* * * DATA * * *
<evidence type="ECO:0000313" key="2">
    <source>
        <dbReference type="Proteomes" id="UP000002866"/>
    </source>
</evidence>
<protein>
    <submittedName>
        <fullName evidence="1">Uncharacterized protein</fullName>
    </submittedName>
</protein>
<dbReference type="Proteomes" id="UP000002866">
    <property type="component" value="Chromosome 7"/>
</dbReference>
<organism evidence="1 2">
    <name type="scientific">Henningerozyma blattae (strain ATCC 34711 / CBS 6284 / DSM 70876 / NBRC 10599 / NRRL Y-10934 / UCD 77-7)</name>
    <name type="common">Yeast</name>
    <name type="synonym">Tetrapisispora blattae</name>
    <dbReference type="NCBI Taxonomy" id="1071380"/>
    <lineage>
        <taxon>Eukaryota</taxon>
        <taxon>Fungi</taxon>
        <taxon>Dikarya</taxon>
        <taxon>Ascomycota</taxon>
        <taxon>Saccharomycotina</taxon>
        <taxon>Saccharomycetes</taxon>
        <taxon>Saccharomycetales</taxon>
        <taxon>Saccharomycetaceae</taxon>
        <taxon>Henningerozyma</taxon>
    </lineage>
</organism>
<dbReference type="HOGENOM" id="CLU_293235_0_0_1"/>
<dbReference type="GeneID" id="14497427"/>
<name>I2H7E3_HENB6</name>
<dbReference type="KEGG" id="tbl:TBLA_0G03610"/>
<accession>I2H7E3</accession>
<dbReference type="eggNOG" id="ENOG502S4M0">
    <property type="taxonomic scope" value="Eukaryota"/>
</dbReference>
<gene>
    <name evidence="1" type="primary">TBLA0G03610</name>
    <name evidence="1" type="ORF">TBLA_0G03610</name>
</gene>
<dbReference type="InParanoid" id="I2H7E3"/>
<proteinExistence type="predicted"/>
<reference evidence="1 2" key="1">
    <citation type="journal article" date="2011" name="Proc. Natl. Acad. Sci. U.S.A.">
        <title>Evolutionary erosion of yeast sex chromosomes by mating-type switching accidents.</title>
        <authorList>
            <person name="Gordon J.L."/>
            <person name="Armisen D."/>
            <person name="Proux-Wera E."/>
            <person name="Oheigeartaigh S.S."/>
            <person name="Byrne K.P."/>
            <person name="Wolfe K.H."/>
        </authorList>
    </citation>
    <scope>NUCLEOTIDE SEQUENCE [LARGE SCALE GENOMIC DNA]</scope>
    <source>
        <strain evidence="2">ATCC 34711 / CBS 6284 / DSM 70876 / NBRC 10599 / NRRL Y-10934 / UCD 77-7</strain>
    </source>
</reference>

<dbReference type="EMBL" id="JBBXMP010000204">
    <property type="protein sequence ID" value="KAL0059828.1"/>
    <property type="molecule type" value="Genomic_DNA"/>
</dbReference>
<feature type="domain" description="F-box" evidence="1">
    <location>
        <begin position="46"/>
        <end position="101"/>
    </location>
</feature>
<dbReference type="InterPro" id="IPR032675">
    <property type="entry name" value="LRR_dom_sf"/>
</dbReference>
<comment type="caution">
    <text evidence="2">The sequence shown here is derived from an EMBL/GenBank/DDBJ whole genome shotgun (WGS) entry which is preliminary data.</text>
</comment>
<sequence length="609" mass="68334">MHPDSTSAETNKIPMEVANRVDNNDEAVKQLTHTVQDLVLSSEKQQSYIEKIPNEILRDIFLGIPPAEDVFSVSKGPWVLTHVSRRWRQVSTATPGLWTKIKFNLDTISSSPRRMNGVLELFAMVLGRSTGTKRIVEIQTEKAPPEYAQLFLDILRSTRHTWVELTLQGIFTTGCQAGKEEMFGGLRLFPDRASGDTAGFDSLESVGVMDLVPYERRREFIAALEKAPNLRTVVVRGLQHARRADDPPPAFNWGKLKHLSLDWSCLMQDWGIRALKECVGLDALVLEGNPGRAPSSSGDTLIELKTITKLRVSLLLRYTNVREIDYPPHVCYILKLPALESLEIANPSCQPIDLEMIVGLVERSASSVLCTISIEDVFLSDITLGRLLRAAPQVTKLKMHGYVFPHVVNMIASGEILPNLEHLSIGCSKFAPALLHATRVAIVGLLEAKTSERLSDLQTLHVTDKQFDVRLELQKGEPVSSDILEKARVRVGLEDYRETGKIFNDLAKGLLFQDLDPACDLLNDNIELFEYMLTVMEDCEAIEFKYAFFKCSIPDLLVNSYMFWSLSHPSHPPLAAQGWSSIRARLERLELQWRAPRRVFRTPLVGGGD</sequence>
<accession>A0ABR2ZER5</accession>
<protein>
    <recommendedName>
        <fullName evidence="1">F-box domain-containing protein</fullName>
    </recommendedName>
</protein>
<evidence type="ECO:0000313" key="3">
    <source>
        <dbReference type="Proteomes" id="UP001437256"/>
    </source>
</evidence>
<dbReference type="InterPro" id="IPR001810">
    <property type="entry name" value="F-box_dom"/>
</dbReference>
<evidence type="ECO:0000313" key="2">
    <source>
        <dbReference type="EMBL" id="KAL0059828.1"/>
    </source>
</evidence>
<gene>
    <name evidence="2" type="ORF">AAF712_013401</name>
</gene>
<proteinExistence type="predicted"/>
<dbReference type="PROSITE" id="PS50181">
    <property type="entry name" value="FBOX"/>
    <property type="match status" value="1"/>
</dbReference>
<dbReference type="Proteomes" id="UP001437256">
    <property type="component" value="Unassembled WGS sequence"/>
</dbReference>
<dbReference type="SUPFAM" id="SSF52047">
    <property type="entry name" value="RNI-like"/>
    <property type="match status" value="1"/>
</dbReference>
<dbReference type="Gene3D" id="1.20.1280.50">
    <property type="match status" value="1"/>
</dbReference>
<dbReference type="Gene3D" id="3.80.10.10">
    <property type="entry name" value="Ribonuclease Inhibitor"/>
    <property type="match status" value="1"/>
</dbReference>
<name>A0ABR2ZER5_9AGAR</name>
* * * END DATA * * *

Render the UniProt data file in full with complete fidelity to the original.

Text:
<evidence type="ECO:0000313" key="2">
    <source>
        <dbReference type="Proteomes" id="UP000002866"/>
    </source>
</evidence>
<protein>
    <submittedName>
        <fullName evidence="1">Uncharacterized protein</fullName>
    </submittedName>
</protein>
<dbReference type="Proteomes" id="UP000002866">
    <property type="component" value="Chromosome 7"/>
</dbReference>
<organism evidence="1 2">
    <name type="scientific">Henningerozyma blattae (strain ATCC 34711 / CBS 6284 / DSM 70876 / NBRC 10599 / NRRL Y-10934 / UCD 77-7)</name>
    <name type="common">Yeast</name>
    <name type="synonym">Tetrapisispora blattae</name>
    <dbReference type="NCBI Taxonomy" id="1071380"/>
    <lineage>
        <taxon>Eukaryota</taxon>
        <taxon>Fungi</taxon>
        <taxon>Dikarya</taxon>
        <taxon>Ascomycota</taxon>
        <taxon>Saccharomycotina</taxon>
        <taxon>Saccharomycetes</taxon>
        <taxon>Saccharomycetales</taxon>
        <taxon>Saccharomycetaceae</taxon>
        <taxon>Henningerozyma</taxon>
    </lineage>
</organism>
<dbReference type="HOGENOM" id="CLU_293235_0_0_1"/>
<dbReference type="GeneID" id="14497427"/>
<name>I2H7E3_HENB6</name>
<dbReference type="KEGG" id="tbl:TBLA_0G03610"/>
<accession>I2H7E3</accession>
<dbReference type="eggNOG" id="ENOG502S4M0">
    <property type="taxonomic scope" value="Eukaryota"/>
</dbReference>
<gene>
    <name evidence="1" type="primary">TBLA0G03610</name>
    <name evidence="1" type="ORF">TBLA_0G03610</name>
</gene>
<dbReference type="InParanoid" id="I2H7E3"/>
<proteinExistence type="predicted"/>
<reference evidence="1 2" key="1">
    <citation type="journal article" date="2011" name="Proc. Natl. Acad. Sci. U.S.A.">
        <title>Evolutionary erosion of yeast sex chromosomes by mating-type switching accidents.</title>
        <authorList>
            <person name="Gordon J.L."/>
            <person name="Armisen D."/>
            <person name="Proux-Wera E."/>
            <person name="Oheigeartaigh S.S."/>
            <person name="Byrne K.P."/>
            <person name="Wolfe K.H."/>
        </authorList>
    </citation>
    <scope>NUCLEOTIDE SEQUENCE [LARGE SCALE GENOMIC DNA]</scope>
    <source>
        <strain evidence="2">ATCC 34711 / CBS 6284 / DSM 70876 / NBRC 10599 / NRRL Y-10934 / UCD 77-7</strain>
    </source>
</reference>

<dbReference type="EMBL" id="JBBXMP010000204">
    <property type="protein sequence ID" value="KAL0059828.1"/>
    <property type="molecule type" value="Genomic_DNA"/>
</dbReference>
<feature type="domain" description="F-box" evidence="1">
    <location>
        <begin position="46"/>
        <end position="101"/>
    </location>
</feature>
<dbReference type="InterPro" id="IPR032675">
    <property type="entry name" value="LRR_dom_sf"/>
</dbReference>
<comment type="caution">
    <text evidence="2">The sequence shown here is derived from an EMBL/GenBank/DDBJ whole genome shotgun (WGS) entry which is preliminary data.</text>
</comment>
<sequence length="609" mass="68334">MHPDSTSAETNKIPMEVANRVDNNDEAVKQLTHTVQDLVLSSEKQQSYIEKIPNEILRDIFLGIPPAEDVFSVSKGPWVLTHVSRRWRQVSTATPGLWTKIKFNLDTISSSPRRMNGVLELFAMVLGRSTGTKRIVEIQTEKAPPEYAQLFLDILRSTRHTWVELTLQGIFTTGCQAGKEEMFGGLRLFPDRASGDTAGFDSLESVGVMDLVPYERRREFIAALEKAPNLRTVVVRGLQHARRADDPPPAFNWGKLKHLSLDWSCLMQDWGIRALKECVGLDALVLEGNPGRAPSSSGDTLIELKTITKLRVSLLLRYTNVREIDYPPHVCYILKLPALESLEIANPSCQPIDLEMIVGLVERSASSVLCTISIEDVFLSDITLGRLLRAAPQVTKLKMHGYVFPHVVNMIASGEILPNLEHLSIGCSKFAPALLHATRVAIVGLLEAKTSERLSDLQTLHVTDKQFDVRLELQKGEPVSSDILEKARVRVGLEDYRETGKIFNDLAKGLLFQDLDPACDLLNDNIELFEYMLTVMEDCEAIEFKYAFFKCSIPDLLVNSYMFWSLSHPSHPPLAAQGWSSIRARLERLELQWRAPRRVFRTPLVGGGD</sequence>
<accession>A0ABR2ZER5</accession>
<protein>
    <recommendedName>
        <fullName evidence="1">F-box domain-containing protein</fullName>
    </recommendedName>
</protein>
<evidence type="ECO:0000313" key="3">
    <source>
        <dbReference type="Proteomes" id="UP001437256"/>
    </source>
</evidence>
<dbReference type="InterPro" id="IPR001810">
    <property type="entry name" value="F-box_dom"/>
</dbReference>
<evidence type="ECO:0000313" key="2">
    <source>
        <dbReference type="EMBL" id="KAL0059828.1"/>
    </source>
</evidence>
<gene>
    <name evidence="2" type="ORF">AAF712_013401</name>
</gene>
<proteinExistence type="predicted"/>
<dbReference type="PROSITE" id="PS50181">
    <property type="entry name" value="FBOX"/>
    <property type="match status" value="1"/>
</dbReference>
<dbReference type="Proteomes" id="UP001437256">
    <property type="component" value="Unassembled WGS sequence"/>
</dbReference>
<dbReference type="SUPFAM" id="SSF52047">
    <property type="entry name" value="RNI-like"/>
    <property type="match status" value="1"/>
</dbReference>
<dbReference type="Gene3D" id="1.20.1280.50">
    <property type="match status" value="1"/>
</dbReference>
<dbReference type="Gene3D" id="3.80.10.10">
    <property type="entry name" value="Ribonuclease Inhibitor"/>
    <property type="match status" value="1"/>
</dbReference>
<name>A0ABR2ZER5_9AGAR</name>